Three Poems

by Michael Prihoda

Sweet Dreams (Ronald Brischetto)

you dreamt

the intuition

of knowing

my body

was not

exactly

my body.

a lip curled

in defense

of an off-shoot passage

from a history

class soured

by the conservative

wineskin coating

of what should

have been a fresh classroom.

i spotlight

your mouth, that

orifice trapping

all i know of your head,

& watch as every shade

of red and non-negotioable red at once

dash away to form

a scion against those shades of lipstick

i never borrowed

from you


Reverie #11 (Prilla Smith Brackett)

narrative uncertainty

is elicit,

a memorandum for

a drugstore preoccupation

with child-proof caps

& drawstrings on even more frayed sweatshirts.

the woods do not commune

with how we built our homes

from solace, spirituality,

& the fatness of their trunks.

even in daylight, the trails

offer mouths that grow teeth

as all of this descends

a ladder of degrees & layers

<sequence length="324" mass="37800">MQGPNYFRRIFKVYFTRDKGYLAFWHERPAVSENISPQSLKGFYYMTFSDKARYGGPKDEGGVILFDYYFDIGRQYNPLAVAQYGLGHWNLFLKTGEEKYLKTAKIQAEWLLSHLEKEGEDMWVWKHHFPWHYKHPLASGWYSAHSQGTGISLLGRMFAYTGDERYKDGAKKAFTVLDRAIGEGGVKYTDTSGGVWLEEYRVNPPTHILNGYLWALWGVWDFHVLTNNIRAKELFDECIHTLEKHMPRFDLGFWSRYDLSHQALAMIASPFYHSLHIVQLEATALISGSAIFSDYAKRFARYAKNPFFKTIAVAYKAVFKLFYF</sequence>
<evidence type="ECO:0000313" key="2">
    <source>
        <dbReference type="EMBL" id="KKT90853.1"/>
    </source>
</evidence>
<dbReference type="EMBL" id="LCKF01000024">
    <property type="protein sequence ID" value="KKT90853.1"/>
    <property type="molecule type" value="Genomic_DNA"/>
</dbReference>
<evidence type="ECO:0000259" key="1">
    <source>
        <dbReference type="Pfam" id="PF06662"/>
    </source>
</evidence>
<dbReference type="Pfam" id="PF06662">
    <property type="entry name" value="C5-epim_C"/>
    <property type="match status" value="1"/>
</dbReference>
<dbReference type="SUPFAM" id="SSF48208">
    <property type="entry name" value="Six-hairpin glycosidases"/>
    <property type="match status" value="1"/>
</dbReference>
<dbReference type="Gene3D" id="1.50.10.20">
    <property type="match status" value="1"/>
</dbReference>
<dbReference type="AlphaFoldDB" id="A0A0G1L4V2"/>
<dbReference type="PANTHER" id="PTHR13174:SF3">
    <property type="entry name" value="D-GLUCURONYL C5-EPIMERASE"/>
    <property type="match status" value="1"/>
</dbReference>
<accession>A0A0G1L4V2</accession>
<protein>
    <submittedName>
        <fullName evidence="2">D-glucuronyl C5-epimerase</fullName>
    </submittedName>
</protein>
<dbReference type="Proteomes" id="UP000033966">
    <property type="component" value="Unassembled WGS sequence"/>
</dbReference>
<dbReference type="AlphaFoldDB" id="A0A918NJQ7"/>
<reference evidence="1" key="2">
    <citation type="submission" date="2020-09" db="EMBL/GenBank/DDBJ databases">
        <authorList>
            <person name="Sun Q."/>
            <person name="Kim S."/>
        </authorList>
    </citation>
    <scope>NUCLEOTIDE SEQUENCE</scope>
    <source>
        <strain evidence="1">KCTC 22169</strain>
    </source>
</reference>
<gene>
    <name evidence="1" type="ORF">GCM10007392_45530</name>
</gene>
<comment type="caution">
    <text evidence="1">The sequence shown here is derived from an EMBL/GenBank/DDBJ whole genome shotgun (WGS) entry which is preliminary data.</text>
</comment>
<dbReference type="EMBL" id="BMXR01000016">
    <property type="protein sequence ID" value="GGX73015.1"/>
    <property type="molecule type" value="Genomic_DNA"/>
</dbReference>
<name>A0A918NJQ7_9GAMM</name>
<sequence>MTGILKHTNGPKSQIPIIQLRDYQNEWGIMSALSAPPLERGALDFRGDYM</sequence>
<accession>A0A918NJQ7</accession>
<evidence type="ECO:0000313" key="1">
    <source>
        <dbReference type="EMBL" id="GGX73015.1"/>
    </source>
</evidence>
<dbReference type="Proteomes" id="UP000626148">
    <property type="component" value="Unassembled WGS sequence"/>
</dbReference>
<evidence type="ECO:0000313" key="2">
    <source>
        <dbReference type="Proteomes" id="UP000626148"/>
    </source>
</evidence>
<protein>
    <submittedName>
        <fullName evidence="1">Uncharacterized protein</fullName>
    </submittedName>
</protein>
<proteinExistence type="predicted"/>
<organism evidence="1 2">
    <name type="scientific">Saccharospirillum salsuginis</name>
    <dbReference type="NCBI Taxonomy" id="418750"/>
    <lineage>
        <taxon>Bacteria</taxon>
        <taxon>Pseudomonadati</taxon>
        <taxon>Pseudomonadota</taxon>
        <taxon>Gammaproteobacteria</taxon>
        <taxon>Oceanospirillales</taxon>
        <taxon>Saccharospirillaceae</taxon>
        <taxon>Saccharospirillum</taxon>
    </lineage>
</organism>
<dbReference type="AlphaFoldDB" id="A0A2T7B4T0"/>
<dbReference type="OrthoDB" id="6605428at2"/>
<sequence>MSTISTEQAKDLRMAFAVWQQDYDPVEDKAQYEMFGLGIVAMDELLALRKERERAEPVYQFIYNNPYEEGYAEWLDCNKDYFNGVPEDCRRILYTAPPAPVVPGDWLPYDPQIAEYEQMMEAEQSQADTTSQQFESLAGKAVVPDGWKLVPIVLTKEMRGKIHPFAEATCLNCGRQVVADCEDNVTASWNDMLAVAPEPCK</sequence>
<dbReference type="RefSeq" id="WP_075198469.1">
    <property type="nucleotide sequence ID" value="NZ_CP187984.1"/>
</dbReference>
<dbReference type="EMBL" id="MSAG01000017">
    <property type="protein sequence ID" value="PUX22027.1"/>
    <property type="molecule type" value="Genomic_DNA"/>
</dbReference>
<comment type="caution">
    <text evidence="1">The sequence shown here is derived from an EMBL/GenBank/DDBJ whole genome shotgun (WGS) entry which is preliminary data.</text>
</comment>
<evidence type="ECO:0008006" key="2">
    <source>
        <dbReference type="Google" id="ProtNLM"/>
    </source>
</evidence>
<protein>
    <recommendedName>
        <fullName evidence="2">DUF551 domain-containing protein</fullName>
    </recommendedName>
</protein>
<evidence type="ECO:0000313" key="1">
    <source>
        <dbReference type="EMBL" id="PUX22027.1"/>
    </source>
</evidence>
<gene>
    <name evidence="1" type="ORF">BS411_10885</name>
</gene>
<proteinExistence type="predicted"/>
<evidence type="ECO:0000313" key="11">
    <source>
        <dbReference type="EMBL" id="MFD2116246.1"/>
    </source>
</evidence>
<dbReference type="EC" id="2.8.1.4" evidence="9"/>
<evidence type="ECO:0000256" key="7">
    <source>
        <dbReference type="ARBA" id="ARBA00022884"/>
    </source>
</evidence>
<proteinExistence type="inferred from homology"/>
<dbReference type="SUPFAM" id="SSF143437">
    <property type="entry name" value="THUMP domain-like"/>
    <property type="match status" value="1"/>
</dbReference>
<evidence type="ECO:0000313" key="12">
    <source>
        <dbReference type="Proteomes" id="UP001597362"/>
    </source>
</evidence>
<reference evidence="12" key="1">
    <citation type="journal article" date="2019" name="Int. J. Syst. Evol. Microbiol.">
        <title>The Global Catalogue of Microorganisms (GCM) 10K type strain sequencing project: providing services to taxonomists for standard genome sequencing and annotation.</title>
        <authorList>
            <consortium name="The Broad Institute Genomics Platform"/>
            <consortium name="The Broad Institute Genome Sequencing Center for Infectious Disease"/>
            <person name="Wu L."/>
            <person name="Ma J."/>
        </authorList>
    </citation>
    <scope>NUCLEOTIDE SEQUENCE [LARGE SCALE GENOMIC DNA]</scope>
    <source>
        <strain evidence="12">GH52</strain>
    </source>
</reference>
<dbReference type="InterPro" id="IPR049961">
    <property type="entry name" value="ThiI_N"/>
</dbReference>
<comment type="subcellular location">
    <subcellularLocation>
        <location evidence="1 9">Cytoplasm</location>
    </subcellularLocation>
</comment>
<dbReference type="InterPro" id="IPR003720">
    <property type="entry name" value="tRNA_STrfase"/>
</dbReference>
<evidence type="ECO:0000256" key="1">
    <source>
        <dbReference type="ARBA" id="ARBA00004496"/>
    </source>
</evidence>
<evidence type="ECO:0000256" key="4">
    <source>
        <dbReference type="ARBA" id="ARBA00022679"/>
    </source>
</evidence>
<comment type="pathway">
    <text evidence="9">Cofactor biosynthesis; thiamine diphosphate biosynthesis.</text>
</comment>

until the forest wipes

our footprints

with its self-made purity,

contrast an effect to blend our mind

against how early the sun pours

itself down the horizon’s throat.


I’ll Gladly Be the Frame (Jeff Ballard)

i’m waiting for my conversation

with God,

scheduled it last week

in a dire moment

transfixed by a laptop

& the essence of

every friend i’ve ever known

being mortally burned at the stake

while i slowly become less

human.

yes, i am afraid.

no, these glasses do not help my ears.

yes, i sometimes affix

new elements to the periodic table.

no, it does not mean i don’t believe

in what they already say i cannot see.


Michael Prihoda is a poet and editor, born and living in the Midwest. He is the author of two chapbooks and the full-length collection Hear (Sein Und Werden Books). He is the recipient of Pushcart and Best of the Net nominations and manages the journal/small press After the Pause.

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